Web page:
LeBron James explained the difficulties of recruiting players to the Cavaliers: “A lot of people didn’t wanna come to Cleveland.”
But the Cavs still tried, even for Kevin Durant.
Zach Lowe of ESPN:
In late June 2016, just days after winning one of the most thrilling and historically significant NBA Finals in history, David Griffin, then the Cleveland Cavaliers’ GM, gathered his staff and gave them a directive: Explore ways to get Kevin Durant.
Everyone knew even getting a meeting was a long shot. They would have to gut most of their roster around LeBron James to acquire Durant. But they had to at least do their due diligence. By then, there was a creeping fear that Durant might really join the Golden State Warriors — fresh off a 73-win season and Finals heartbreak at the expense of James and the Cavs. Everyone understood what that would do to the league’s competitive landscape.
“I don’t believe you can dream big enough in the NBA,” Griffin says now in recalling that meeting. “You have to go through the exercise.”
The difference between the Cavaliers and Warriors, who got Durant: Cleveland got serious in its Durant exploration days before free agency. Golden State planned its pursuit more than a year in advance and, through Draymond Green, recruited Durant for months (and might have gotten him hooked early).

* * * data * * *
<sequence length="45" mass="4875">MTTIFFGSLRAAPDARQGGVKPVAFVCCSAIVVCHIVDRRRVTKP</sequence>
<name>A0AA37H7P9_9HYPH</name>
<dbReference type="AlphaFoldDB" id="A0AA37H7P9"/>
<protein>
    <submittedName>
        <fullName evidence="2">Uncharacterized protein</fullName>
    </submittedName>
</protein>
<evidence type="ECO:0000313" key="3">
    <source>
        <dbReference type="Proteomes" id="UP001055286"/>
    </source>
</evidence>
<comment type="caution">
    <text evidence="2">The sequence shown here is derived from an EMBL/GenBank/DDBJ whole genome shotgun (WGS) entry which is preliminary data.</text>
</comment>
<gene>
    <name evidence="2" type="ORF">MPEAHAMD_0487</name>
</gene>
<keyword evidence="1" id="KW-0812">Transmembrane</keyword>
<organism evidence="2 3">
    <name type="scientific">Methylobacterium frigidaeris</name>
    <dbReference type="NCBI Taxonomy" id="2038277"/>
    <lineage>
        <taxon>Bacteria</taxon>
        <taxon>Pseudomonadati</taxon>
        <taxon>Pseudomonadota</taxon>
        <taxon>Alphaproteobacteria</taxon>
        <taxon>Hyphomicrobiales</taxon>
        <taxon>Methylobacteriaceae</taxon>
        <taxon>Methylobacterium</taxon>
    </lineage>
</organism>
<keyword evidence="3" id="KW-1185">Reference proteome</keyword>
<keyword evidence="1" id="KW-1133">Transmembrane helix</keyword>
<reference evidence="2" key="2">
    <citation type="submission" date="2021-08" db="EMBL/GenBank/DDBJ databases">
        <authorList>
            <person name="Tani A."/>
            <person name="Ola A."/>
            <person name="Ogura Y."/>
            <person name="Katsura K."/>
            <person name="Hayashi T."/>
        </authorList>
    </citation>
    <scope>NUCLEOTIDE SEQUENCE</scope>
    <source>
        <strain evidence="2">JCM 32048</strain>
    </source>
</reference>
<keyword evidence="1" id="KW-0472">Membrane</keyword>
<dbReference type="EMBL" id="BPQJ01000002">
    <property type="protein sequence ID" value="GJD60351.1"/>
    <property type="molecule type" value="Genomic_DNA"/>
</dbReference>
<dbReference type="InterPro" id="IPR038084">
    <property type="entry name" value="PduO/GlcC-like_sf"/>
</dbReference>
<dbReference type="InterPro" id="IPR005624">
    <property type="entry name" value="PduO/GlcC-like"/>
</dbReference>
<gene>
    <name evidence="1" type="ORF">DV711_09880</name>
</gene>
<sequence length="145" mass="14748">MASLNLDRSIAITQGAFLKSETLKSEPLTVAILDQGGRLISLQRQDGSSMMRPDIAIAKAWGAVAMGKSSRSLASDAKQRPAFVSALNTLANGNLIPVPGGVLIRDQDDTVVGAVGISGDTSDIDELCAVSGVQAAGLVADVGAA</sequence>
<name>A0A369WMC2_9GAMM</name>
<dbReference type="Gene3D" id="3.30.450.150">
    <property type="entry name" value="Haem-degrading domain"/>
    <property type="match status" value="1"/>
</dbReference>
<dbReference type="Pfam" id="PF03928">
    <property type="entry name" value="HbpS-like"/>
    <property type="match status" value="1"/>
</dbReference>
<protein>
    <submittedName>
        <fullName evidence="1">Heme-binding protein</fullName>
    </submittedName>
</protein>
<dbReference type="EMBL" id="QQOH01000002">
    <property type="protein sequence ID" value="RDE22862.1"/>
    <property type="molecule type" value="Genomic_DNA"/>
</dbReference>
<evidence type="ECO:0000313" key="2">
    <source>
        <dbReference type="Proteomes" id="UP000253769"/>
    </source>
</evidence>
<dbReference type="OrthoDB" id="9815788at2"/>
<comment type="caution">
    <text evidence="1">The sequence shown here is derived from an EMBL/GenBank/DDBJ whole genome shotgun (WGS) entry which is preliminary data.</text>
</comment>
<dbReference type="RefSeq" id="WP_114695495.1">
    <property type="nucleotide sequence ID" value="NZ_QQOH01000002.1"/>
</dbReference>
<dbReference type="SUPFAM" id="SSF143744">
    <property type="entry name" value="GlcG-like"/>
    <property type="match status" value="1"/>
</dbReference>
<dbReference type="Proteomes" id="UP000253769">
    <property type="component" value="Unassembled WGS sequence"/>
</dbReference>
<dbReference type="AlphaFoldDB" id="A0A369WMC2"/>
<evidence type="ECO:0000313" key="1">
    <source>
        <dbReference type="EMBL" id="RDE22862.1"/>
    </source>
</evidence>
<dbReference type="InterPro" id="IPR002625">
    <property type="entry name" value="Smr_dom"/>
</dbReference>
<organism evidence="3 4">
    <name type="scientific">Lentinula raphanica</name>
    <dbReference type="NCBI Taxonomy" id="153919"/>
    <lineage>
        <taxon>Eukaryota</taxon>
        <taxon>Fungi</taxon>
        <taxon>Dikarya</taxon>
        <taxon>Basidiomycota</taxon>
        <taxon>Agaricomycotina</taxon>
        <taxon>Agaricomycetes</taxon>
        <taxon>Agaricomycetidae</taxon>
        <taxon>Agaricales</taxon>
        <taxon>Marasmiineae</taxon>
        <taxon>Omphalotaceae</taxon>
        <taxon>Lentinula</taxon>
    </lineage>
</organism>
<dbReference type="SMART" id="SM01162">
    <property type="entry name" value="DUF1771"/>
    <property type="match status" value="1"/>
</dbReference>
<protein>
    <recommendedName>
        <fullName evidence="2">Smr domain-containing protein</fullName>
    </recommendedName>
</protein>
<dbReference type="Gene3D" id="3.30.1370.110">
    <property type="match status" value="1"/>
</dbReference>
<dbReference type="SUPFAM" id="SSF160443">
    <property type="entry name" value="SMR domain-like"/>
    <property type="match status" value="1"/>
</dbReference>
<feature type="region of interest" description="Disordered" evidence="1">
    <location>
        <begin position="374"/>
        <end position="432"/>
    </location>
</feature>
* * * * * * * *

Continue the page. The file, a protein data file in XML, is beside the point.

The Warriors also had the luxury of Stephen Curry being on a relative cheap contract extension he signed while dealing with significant ankle injuries. That allowed Golden State to fairly easily clear enough cap space to sign Durant outright.
The Cavs, on the other hand, were capped out. Even trimming the roster to just LeBron, Kyrie Irving and Kevin Love – which would have meant dumping guaranteed salaries for Tristan Thompson, Iman Shumpert, Channing Frye, Mo Williams and Sasha Kaun – would have left the Cavaliers with less than max cap room for Durant. Getting Durant would have also required moving Irving or Love, maybe in a sign-and-trade.
That would have required the Thunder to agree, no easy task.
And, of course, Durant would have had to agree. Given Durant’s comments about playing with LeBron since, that was highly unlikely. Durant didn’t meet with Cleveland during free agency, though he did meet with the Warriors, Thunder, Clippers, Spurs, Celtics and Heat.
I appreciate Griffin’s ambition. More teams should explore signing star free agents. Too many teams believe they have no chance and don’t enter the chase.
But there’s a major difference in execution.
The Cavaliers almost certainly weren’t getting Durant, regardless. Their odds sunk even lower when they waited so long to figure out how to do it.
Golden State certainly required good fortune to get Durant – Curry’s cheap extension, the right combination of results the prior postseason, the cap spike coming in a year a star free agent was ready to move. But the Warriors maximized their chances by preparing more than a year before Durant’s free agency.
That’s why, as eyerolling as it is, they can call themselves light years ahead.